April 13, 2001
THE MYTH OF THE 4 PERCENT APPROPRIATIONS INCREASE
A Closer Look Shows the Bush Budget Cuts Domestic Appropriations
View PDF fact sheet
View HTML full report
View PDF full report
If you cannot access the file through the link, right-click on the underlined text, click "Save Link As," download to your directory, and open the document in Adobe Acrobat Reader.
On April 11, the Center on Budget and Policy Priorities released The Myth of the 4 Percent Spending Increase. This report evaluates the President's claim that his fiscal year 2002 budget proposes a four percent increase in funding for appropriated programs, a claim the media have generally taken at face value. However, this four percent figure applies to total discretionary (i.e., non-entitlement) funding, not to domestic discretionary programs. Most of that increase is devoted to defense, international affairs, and a new "emergency reserve" for major natural disasters. Funding for domestic appropriated programs would increase only 1.5 percent and would be $9 billion below the level the Congressional Budget Office says is needed just to keep pace with inflation.
The Center's report, which relies on CBO's re-estimates of the President's budget (which CBO provided in March to the House and Senate Budget Committees), as well as the budget numbers OMB released on April 9, finds that:
- Ongoing domestic programs would appear to receive an average increase of 2.1 percent ($6.3 billion) for 2002. Once inflation is taken into account, this is a decrease.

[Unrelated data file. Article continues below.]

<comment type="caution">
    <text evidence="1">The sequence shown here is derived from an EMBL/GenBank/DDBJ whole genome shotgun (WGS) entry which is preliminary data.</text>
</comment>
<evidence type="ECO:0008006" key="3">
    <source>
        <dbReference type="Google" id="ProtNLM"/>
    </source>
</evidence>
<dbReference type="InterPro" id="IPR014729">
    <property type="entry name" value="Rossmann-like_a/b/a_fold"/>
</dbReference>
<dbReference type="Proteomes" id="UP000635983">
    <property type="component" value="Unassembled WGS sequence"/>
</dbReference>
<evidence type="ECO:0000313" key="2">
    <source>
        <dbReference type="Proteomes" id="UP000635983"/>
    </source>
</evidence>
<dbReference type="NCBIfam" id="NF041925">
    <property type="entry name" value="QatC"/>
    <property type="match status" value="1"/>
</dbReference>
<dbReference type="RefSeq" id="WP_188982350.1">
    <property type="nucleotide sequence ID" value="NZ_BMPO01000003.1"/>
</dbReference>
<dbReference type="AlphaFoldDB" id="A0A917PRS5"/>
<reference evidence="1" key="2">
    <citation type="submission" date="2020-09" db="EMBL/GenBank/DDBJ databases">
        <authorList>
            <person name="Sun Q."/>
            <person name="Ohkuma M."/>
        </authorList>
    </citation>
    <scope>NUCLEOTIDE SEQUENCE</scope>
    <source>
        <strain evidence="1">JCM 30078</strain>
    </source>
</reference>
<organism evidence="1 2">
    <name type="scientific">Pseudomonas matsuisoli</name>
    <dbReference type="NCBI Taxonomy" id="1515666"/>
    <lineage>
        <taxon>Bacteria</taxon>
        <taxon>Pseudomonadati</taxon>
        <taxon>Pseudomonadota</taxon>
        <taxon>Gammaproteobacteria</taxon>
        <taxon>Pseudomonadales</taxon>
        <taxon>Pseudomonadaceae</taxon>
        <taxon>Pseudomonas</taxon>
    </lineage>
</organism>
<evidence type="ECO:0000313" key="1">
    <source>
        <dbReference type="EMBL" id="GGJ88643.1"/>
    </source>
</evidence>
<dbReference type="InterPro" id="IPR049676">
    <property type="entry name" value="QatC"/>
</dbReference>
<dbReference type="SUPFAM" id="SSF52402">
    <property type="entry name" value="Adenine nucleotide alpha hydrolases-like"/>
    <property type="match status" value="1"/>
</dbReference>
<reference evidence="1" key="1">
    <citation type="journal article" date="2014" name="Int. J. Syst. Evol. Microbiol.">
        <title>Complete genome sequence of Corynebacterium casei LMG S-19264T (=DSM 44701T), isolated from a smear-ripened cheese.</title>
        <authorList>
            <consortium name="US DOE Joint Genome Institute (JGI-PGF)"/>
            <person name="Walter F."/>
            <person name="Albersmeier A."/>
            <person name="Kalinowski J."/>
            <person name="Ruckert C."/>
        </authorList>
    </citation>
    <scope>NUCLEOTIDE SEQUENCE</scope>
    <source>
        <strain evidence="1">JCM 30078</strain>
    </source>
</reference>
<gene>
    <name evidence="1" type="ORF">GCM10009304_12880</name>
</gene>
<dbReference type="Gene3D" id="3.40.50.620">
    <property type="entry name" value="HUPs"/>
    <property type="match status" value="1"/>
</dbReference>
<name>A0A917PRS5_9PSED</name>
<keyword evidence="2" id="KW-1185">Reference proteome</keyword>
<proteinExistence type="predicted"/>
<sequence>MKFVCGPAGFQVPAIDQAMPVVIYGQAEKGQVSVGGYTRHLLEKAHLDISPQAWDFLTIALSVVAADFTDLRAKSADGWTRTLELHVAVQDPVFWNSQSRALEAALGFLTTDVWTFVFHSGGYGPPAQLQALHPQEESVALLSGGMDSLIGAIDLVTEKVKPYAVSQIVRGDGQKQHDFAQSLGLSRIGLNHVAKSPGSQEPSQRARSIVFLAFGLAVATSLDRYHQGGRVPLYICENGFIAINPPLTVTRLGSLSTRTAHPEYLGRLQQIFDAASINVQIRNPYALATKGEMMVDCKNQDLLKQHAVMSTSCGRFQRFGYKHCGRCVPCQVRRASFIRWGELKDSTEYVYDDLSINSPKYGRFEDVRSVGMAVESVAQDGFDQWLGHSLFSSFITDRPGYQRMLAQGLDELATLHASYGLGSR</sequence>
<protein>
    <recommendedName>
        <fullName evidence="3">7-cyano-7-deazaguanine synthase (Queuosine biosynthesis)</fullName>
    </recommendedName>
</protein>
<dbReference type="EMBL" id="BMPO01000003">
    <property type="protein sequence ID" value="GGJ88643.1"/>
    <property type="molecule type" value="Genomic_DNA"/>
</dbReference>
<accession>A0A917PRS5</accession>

- Furthermore, this $6.3 billion in domestic increases is overstated because of budget gimmicks Congress employed last fall to make the 2001 appropriation for domestic programs look smaller than it really is. (For example, $2.1 billion of the $4.6 billion increase the White House claims it is requesting in funding for the Education Department represent funds appropriated by the previous Congress and signed into law by the previous President. The Office of Management and Budget acknowledged this in the budget book it issued February 28; the budget book notes that the correct figure for the education increase the Bush Administration is seeking is $2.5 billion, rather than the $4.6 billion figure.) This overstatement is partially offset by an understatement of transportation increases, for technical reasons. The actual funding increase that the Bush budget contains for ongoing domestic appropriated programs in 2002 is 1.5 percent.
- A funding increase of 1.5 percent in 2002 is less than is needed to offset the costs of inflation. The Congressional Budget Office has developed a budget baseline that shows the costs of maintaining fiscal year 2001 appropriations into fiscal year 2002 and subsequent years, correcting for gimmicks and adjusting for inflation. The overall level of funding that President Bush has proposed for ongoing domestic discretionary programs is below CBO's "baseline" by $9 billion in 2002 and $50 billion over the ten-year period from 2002 to 2011. Thus, the President's budget does not limit the growth of domestic spending -- it cuts domestic programs.
- Governor Bush, when running for president, agreed that the "honest" way to measure spending growth is by adjusting not only for inflation, but also for population growth. By that standard, President Bush's budget reduces funding for ongoing domestic appropriated programs by $12 billion (3.4 percent) in 2002 and by a total of $246 billion over ten years.